Over the past few years, it has become apparent that functional heterogeneity exists within the satellite cell pool [13, 4446]. Therefore, any functional decline in the aged satellite cell pool under transplantation conditions might exist through a relative loss of competent cells rather than the uniform loss of function across the total pool. Using a TetO-H2B-GFP reporter to quantify proliferative output, it is apparent that based on the retention (label retaining cells; LRCs) or loss of GFP label (non-LRCs; nLRCs), the adult satellite cell pool is composed of cells that undergo distinct proliferative histories during postnatal growth and regeneration [13]. Examined under transplantation, LRCs are able to self-renew and differentiate, and nLRC are limited to differentiation. Therefore, LRCs act as stem cells and nLRCs as committed progenitors. It is estimated that there are ~65 % fewer LRCs in aged versus adult muscle [13]. Importantly, the remaining LRCs in aged muscle retain a similar level of tissue engraftment and contribution as adult LRCs, i.e., they are age-resistant. Cosgrove examined satellite cell function in transplantation assays under a limiting dilution series, whereby satellite cells ranging from 10 to 100 were injected into a pre-irradiated, pre-injured adult muscle [16]. It was calculated that aged muscle contains ~65 % fewer functional stem cells than adult muscle. Together, these data argue strongly that the functional decline observed in the aged satellite cell pool is due to a decrement in the number of functional stem cells.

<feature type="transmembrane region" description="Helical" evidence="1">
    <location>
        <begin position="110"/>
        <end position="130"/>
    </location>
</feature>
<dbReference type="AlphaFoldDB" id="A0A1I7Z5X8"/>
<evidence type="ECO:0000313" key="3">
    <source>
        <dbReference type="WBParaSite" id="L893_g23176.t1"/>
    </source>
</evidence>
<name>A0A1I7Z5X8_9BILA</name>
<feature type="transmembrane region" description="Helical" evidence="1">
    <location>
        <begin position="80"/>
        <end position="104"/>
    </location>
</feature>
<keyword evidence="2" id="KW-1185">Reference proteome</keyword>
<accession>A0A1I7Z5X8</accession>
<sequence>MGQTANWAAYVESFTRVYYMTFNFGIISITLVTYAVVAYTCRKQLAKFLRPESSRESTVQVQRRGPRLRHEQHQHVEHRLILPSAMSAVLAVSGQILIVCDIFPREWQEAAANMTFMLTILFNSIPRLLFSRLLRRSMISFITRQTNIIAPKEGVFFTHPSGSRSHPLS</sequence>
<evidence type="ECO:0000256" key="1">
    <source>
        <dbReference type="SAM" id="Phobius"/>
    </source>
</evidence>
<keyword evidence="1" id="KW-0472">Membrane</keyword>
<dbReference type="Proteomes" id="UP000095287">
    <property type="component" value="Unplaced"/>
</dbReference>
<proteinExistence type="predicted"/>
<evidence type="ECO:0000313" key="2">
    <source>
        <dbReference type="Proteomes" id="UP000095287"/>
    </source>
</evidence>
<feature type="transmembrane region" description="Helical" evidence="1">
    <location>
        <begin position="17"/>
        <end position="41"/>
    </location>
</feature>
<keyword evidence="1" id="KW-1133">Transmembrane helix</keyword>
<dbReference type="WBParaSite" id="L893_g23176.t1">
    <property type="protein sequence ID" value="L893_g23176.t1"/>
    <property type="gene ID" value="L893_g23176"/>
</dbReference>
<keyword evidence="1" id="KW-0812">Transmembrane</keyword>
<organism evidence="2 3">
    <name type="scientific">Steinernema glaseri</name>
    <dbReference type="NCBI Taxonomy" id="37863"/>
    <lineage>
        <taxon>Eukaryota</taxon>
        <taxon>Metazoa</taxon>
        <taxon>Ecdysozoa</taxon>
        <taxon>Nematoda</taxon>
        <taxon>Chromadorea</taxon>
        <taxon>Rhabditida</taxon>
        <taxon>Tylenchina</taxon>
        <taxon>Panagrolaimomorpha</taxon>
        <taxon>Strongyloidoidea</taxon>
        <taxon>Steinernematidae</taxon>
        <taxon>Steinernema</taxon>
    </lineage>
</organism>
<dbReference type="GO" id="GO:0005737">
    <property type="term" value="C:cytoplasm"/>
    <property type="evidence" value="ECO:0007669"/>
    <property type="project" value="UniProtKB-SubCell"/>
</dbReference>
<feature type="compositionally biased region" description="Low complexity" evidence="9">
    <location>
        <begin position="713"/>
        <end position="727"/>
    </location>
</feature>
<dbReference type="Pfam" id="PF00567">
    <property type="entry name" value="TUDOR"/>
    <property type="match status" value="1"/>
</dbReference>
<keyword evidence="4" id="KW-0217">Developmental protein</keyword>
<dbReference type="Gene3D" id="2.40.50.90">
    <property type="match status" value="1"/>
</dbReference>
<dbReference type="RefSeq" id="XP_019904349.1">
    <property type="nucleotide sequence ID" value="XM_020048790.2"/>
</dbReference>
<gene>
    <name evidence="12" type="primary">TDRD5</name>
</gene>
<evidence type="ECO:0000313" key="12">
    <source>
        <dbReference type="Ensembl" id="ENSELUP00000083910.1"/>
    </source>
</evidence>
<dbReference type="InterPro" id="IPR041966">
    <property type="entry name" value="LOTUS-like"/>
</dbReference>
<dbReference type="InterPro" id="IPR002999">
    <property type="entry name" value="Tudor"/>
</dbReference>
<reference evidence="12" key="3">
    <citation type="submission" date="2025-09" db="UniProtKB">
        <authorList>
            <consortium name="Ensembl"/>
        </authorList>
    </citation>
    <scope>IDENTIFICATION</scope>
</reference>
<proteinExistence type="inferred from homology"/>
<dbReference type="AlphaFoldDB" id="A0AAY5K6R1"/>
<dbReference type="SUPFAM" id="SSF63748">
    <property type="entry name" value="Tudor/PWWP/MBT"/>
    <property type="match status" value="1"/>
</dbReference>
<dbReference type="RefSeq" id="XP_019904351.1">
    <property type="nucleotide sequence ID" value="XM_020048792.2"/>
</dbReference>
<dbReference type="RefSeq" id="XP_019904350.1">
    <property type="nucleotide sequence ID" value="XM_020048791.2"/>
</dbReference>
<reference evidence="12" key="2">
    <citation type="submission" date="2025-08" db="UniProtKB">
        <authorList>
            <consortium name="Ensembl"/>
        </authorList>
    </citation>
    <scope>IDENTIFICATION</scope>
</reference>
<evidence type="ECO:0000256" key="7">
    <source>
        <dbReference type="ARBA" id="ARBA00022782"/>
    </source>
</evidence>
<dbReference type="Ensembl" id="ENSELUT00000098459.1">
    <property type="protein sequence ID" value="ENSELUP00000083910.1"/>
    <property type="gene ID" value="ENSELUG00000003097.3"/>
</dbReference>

Parabiosis versus transplantation paradigms to study muscle stem cell aging